Happy Tree" from Yoshi's Island, and he then flattened the island into 
storybook form.  How would a pack of multicolor Yoshis stop the pint-
sized titan?  By eating fruit, of course.  Finding fruits in looping 
levels was not very successful, apparently, and the only-Yoshi 
franchise sort of died out.

Yoshi was matched up with Birdo, a supposedly female dinosaur from 
Super Mario Bros. 2, in Mario Tennis on the N64, and he would be paired 
with her again in Mario Kart: Double Dash!!  However, Yoshi partnered 
with Koopa Troopa in Mario Power Tennis.  Birdo is supposed to be a 
girlfriend of Yoshi's, but I think some characters are best left single.

Yoshi's next big appearance was on the Game Cube, but the traditional 
Yoshi did not appear.  Instead, a tropical breed of Yoshis appeared on 
Isle Delfino as nearly extinct, high-pressure spitting dinosaurs.  With 
juices matching their body color gushing from their mouths, they were 
almost as effective as FLUDD.  And, just like in Super Mario World, 
getting on Yoshi added drums to the background beat of the area.  This 
tropical breed was probably endangered because they couldn't enter 
water.  Doing so made them dissipate, but they turned green before 
doing so.  Interesting.

In Paper Mario: The Thousand-Year Door, a nameless baby Yoshi hatches 
from an egg while Mario is in the floating city of Glitzville, and 
Mario gets to name it (it also has a randomly generated color).  It's a 
little hellion, but it joins Mario as a partner.  Mario's sort of like 
its mother/father or something, and the baby Yoshi is really attached.  
At the end of the game, he continues Mario's legacy as a fighting 
champion by wrestling in the Glitz Pit under the name "The Great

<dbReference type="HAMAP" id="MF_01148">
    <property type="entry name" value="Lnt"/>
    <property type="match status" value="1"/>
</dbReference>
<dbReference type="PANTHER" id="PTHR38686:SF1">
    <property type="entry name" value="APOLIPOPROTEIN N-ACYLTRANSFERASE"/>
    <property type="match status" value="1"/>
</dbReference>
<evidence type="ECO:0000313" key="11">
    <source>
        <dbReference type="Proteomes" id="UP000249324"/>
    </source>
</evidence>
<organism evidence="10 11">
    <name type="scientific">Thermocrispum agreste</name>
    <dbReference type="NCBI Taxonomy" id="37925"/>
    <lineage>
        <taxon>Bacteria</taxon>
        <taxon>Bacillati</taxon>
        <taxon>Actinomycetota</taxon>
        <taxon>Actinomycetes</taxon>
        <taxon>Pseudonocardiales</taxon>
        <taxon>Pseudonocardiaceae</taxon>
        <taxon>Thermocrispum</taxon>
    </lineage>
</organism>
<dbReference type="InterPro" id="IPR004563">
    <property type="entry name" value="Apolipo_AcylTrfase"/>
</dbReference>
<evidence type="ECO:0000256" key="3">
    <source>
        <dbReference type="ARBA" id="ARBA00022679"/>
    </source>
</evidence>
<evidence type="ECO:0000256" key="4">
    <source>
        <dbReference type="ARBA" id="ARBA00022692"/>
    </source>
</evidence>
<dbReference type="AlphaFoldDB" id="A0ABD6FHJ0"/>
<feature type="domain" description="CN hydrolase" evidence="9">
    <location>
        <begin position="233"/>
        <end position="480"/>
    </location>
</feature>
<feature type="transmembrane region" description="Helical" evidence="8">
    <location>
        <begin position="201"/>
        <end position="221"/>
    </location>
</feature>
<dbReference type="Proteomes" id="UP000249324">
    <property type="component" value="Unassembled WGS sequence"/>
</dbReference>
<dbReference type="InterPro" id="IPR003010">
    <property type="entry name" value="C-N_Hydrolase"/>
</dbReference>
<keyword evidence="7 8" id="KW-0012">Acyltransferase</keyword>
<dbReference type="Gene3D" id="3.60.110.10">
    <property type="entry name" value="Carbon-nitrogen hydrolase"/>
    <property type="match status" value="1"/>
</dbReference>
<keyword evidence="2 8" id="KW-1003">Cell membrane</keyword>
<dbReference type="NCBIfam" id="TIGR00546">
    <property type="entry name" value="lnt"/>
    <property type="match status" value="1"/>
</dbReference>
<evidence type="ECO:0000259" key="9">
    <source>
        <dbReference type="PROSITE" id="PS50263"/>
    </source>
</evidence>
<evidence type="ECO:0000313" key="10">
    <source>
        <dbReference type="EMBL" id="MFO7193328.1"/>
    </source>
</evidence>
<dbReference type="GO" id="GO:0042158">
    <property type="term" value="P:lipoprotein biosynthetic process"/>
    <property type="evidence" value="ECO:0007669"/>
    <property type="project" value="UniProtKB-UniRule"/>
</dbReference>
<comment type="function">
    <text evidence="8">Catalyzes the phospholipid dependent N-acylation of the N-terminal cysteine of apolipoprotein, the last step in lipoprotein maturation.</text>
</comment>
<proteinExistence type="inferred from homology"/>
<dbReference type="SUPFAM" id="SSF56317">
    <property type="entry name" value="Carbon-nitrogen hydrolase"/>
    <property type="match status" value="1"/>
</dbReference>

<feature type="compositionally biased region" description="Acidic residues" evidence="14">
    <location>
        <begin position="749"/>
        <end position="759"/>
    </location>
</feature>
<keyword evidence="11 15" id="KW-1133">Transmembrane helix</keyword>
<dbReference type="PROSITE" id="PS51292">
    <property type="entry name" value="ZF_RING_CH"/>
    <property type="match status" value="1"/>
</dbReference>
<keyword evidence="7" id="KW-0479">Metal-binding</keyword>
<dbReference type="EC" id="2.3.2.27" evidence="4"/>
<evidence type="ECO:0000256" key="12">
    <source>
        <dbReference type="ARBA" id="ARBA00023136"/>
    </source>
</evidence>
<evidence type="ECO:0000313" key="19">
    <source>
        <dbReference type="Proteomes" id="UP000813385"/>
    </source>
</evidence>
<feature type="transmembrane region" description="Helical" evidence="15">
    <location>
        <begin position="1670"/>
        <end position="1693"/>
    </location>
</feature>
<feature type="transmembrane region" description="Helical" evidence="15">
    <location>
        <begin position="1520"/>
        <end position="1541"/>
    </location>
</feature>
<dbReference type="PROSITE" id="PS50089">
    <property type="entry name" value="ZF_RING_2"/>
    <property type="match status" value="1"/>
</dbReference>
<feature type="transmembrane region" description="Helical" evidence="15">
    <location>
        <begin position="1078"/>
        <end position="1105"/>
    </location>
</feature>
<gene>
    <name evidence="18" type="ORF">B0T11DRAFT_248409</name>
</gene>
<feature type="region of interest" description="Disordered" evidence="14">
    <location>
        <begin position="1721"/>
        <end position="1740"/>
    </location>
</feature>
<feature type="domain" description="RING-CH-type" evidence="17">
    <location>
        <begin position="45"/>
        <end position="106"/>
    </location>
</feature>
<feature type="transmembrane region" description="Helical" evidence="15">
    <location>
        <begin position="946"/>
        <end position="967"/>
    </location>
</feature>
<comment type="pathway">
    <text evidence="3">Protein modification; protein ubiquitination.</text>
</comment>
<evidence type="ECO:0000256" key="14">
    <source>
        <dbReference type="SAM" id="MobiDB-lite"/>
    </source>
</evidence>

Gonzales Jr." (Great Gonzales was Mario's stage name).

Today, Yoshi joins all of Mario's outings and a few of his adventures.  
His first appearance on the Nintendo DS was in Super Mario 64 DS, and 
he saved Mario, Luigi, and Wario in it.  He did appear in Super Mario 
64 to give out 100 lives to Mario if he could reach the castle's roof 
(only achievable if he had all 120 Power Stars), but that's old news.

------------------------------Donkey Kong------------------------------

It is interesting to note that Donkey Kong was not in the beta version 
of Mario Kart at all.  Instead, there was a Magikoopa, the bespectacled 
Koopa wizards from Super Mario World.  It was a good move on Nintendo's 
part to replace Magikoopa with Donkey Kong, though.

An interesting character...  Donkey Kong first appeared in a game of 
the same name.  For some reason, he kidnapped a lady and brought her to 
the top of a construction site, leaving it up to her devoted boyfriend 
- Mario - to save her.  Of course, Mario wins (like usual), and Mario 
is a bad winner.  DK's name has a bit of video game myth surrounding it.  
It is a popular urban legend that Shigeru Miyamoto, the creator of 
Mario, Link, Donkey Kong, and many other characters, thought that 
"Donkey" was English for "stupid."  Add Kong, which is an ape name 
since the film King Kong, and you've got this character.  Regardless of 
whether this is true or not, the next game was named after DK's son.

Yep, Donkey Kong Jr. was released later.  In it, Donkey Kong was 
captured by Mario, and it was up to Donkey's son to rescue him from 
cruel, whip-wielding Mario, using vines and such.  Junior even appeared 
in a game in which he did math, an edutainment title.

(Oddly, Donkey Kong Jr. appeared as a playable character in Super Mario